Remembering Scindia: A leader and a friend
“When I received the invitation for the book release function my first reaction was, has it already been seven years that Madhavrao left us?” said Congress president Sonia Gandhi releasing a biography of late Madhavrao Scindia on Tuesday. Shalini Singh reports.Updated: Mar 11, 2009 01:44 IST
“When I received the invitation for the book release function my first reaction was, has it already been seven years that Madhavrao left us?” said Congress president Sonia Gandhi releasing a biography of late Madhavrao Scindia on Tuesday.
She went on to then recall how she got to know Scindia, and understand him. “Adversity brings out the best in people, and at a time when we seemed confident in public but inwardly wondered if we could achieve the impossible…that’s when we met Madhavrao” “What impressed me was that he never gave up or took the easy way out,” said the Congress president, adding, “His answers were straight and advice always good. When I came to Parliament for the first time, he stood by as a deputy leader, sharing a great deal of the burden.”
Journalist Vir Sanghvi, who has co-authored the biography with Namita Bhandare said the book — Madhavrao Scindia: A Life — also tries to “capture a sense of modern India”. It traces Madhavrao’s royal lineage, the falling out with his mother, his ideologies, work as a politician and his untimely death.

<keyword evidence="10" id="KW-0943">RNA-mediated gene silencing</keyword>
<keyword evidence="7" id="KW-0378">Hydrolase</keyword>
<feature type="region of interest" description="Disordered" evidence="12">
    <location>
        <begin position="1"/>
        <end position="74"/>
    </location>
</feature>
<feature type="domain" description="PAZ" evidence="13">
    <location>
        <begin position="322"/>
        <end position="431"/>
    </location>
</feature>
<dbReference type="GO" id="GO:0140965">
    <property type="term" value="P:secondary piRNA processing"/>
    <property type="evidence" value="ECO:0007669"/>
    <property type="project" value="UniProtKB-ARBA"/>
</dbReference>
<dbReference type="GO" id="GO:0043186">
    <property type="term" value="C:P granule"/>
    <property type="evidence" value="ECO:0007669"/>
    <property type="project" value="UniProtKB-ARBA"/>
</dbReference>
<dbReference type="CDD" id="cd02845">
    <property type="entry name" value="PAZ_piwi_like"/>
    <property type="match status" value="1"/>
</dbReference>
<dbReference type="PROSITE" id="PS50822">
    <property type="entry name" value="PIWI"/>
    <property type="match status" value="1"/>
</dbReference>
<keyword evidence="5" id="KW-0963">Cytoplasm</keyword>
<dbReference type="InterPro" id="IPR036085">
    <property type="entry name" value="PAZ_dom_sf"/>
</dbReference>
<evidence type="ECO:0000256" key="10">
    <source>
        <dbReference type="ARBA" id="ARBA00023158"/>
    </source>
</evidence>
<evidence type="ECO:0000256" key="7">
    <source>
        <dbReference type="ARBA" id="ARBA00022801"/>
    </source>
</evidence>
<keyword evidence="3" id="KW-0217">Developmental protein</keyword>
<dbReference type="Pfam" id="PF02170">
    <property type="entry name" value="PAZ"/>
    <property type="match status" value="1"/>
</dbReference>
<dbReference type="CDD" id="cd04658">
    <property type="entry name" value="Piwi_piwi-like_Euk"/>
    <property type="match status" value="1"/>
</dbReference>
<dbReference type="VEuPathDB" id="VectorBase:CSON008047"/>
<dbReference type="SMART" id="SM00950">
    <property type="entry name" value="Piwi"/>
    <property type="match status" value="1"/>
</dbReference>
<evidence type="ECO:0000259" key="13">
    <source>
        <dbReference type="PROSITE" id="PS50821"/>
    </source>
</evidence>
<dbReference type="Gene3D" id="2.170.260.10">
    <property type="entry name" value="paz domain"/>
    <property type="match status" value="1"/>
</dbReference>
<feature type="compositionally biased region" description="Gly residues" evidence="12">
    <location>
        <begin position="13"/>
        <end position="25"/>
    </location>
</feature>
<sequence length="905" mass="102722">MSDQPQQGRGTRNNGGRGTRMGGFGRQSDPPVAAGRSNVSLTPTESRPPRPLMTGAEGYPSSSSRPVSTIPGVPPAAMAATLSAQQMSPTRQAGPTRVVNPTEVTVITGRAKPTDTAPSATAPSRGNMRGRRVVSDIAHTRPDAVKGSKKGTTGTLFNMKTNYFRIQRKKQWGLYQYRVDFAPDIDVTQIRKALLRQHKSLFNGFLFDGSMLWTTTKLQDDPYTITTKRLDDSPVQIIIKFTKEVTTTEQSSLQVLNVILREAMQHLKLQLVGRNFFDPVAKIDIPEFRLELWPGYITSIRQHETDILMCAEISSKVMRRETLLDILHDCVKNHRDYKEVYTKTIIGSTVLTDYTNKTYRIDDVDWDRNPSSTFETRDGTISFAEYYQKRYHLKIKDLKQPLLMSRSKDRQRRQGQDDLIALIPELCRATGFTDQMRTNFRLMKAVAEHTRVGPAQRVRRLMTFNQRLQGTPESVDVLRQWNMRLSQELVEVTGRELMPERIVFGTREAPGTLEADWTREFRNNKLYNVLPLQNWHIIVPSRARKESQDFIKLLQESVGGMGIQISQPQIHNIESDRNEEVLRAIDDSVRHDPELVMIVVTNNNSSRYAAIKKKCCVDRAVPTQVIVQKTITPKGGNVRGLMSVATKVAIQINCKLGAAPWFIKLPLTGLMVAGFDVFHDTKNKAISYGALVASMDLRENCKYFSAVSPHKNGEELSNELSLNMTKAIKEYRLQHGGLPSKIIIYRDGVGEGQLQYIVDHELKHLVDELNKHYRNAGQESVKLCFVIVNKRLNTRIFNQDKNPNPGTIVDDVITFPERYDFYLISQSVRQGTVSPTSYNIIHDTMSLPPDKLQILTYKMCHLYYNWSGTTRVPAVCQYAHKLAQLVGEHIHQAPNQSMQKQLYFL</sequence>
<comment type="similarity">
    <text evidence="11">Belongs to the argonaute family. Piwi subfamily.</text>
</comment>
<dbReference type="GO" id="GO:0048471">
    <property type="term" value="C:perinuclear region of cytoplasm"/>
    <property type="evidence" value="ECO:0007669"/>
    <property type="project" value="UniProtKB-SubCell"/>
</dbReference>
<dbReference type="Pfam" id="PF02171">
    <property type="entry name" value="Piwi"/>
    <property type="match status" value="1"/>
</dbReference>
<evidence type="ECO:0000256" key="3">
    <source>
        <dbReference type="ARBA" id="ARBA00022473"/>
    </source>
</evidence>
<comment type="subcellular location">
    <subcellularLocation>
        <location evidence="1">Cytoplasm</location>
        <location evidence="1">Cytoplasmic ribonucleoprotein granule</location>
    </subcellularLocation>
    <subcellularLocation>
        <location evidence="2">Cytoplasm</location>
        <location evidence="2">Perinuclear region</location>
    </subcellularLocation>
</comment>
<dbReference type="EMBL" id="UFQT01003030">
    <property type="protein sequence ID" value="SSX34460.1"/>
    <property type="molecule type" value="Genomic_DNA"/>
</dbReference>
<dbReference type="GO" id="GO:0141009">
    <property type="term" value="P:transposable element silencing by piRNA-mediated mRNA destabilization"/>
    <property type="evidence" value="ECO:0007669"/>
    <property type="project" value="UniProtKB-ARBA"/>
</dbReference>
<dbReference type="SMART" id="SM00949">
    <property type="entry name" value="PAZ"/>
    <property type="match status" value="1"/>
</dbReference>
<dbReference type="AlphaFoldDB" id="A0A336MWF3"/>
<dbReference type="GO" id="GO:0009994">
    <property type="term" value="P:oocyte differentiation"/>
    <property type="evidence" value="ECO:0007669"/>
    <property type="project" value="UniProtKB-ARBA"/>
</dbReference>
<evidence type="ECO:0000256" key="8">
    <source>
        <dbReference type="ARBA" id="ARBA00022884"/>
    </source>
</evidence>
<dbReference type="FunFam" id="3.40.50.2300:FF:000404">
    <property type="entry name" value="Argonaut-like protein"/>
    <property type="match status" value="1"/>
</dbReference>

Sanghvi knew Scindia well as a friend. He called Scindia a “charismatic” and a “bright” man who put “honour” above everything else. “He was always worried about being misrepresented, especially during the Emergency and the Hawala scandal. His honour was most important to him,” said Sanghvi, who is a former editor of Hindustan Times.
Sanghvi went on to recount his first meeting — in 1977 in Mumbai — with the son of last ruling king of Gwalior.
“Madhavrao came across as very confident. A man who through the 70s inhabited two worlds: one, as part of the richest royal families in India and two, as someone educated at Oxford, with his liberal ideas, later rebelling against the right ideologies.”
Madhavi Raje Scindia, wife of late Madhavrao Scindia, welcomed guests to the book release, and recalled her husband’s close association with the Congress. She said, “It’s an honour to have Sonia Gandhi on this occasion. My husband had always admired the sacrifices she had made and the dignity and selflessness with which she executed her duties.”
Scindia's son Jyotiraditya Scindia, who is Union minister of state for communications and IT, was also there.